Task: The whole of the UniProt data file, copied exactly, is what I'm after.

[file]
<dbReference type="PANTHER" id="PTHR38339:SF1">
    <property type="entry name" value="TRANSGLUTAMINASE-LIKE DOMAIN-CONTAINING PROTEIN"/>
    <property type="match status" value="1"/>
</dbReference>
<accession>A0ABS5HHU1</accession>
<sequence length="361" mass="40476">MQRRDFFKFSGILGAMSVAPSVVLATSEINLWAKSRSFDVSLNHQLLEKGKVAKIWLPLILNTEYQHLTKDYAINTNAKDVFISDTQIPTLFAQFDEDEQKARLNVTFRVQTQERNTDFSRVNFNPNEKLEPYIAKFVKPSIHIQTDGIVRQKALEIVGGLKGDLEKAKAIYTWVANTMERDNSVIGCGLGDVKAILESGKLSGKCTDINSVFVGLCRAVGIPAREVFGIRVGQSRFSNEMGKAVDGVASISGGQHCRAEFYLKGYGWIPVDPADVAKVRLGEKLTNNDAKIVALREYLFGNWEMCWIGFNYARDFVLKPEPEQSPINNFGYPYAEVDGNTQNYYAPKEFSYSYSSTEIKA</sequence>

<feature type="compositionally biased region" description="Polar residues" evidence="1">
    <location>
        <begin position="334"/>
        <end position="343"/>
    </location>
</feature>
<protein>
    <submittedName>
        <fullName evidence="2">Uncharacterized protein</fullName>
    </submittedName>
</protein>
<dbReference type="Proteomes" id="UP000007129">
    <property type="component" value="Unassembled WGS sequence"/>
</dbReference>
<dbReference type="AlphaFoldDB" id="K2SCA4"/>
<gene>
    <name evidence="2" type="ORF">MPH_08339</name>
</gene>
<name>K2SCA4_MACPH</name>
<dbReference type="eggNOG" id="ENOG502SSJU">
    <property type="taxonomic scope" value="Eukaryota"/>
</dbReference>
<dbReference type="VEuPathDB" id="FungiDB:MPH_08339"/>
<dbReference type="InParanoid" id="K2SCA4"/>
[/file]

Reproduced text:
<dbReference type="PANTHER" id="PTHR38339:SF1">
    <property type="entry name" value="TRANSGLUTAMINASE-LIKE DOMAIN-CONTAINING PROTEIN"/>
    <property type="match status" value="1"/>
</dbReference>
<accession>A0ABS5HHU1</accession>
<sequence length="361" mass="40476">MQRRDFFKFSGILGAMSVAPSVVLATSEINLWAKSRSFDVSLNHQLLEKGKVAKIWLPLILNTEYQHLTKDYAINTNAKDVFISDTQIPTLFAQFDEDEQKARLNVTFRVQTQERNTDFSRVNFNPNEKLEPYIAKFVKPSIHIQTDGIVRQKALEIVGGLKGDLEKAKAIYTWVANTMERDNSVIGCGLGDVKAILESGKLSGKCTDINSVFVGLCRAVGIPAREVFGIRVGQSRFSNEMGKAVDGVASISGGQHCRAEFYLKGYGWIPVDPADVAKVRLGEKLTNNDAKIVALREYLFGNWEMCWIGFNYARDFVLKPEPEQSPINNFGYPYAEVDGNTQNYYAPKEFSYSYSSTEIKA</sequence>

<feature type="compositionally biased region" description="Polar residues" evidence="1">
    <location>
        <begin position="334"/>
        <end position="343"/>
    </location>
</feature>
<protein>
    <submittedName>
        <fullName evidence="2">Uncharacterized protein</fullName>
    </submittedName>
</protein>
<dbReference type="Proteomes" id="UP000007129">
    <property type="component" value="Unassembled WGS sequence"/>
</dbReference>
<dbReference type="AlphaFoldDB" id="K2SCA4"/>
<gene>
    <name evidence="2" type="ORF">MPH_08339</name>
</gene>
<name>K2SCA4_MACPH</name>
<dbReference type="eggNOG" id="ENOG502SSJU">
    <property type="taxonomic scope" value="Eukaryota"/>
</dbReference>
<dbReference type="VEuPathDB" id="FungiDB:MPH_08339"/>
<dbReference type="InParanoid" id="K2SCA4"/>